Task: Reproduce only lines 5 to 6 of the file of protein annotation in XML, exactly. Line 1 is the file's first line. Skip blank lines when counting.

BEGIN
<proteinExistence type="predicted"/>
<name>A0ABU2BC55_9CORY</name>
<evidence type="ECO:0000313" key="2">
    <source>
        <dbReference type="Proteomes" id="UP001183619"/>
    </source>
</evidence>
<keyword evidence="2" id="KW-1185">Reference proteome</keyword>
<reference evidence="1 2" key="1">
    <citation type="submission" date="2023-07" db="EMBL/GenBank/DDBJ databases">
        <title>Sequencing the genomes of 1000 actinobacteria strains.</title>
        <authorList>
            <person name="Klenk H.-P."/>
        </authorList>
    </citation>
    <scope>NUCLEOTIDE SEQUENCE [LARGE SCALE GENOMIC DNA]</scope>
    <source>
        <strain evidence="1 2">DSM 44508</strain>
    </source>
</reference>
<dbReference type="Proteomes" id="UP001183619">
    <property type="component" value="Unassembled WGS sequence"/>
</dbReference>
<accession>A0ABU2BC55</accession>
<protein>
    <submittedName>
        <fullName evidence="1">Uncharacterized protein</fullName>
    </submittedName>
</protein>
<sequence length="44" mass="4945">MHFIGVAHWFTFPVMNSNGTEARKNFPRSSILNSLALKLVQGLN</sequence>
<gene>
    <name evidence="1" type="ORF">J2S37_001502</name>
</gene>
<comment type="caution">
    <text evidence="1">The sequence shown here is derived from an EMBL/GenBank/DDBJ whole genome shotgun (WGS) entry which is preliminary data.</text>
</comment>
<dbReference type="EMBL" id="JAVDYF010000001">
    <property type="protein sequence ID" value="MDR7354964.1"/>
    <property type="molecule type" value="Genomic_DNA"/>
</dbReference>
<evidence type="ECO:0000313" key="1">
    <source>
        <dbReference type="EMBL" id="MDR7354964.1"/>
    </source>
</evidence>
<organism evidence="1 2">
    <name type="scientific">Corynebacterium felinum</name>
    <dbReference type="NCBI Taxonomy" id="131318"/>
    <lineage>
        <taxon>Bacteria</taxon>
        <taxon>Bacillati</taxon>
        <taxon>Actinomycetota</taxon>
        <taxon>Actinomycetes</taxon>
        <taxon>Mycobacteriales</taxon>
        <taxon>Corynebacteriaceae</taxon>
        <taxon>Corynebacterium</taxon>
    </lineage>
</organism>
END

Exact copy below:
        <dbReference type="Proteomes" id="UP001183619"/>
    </source>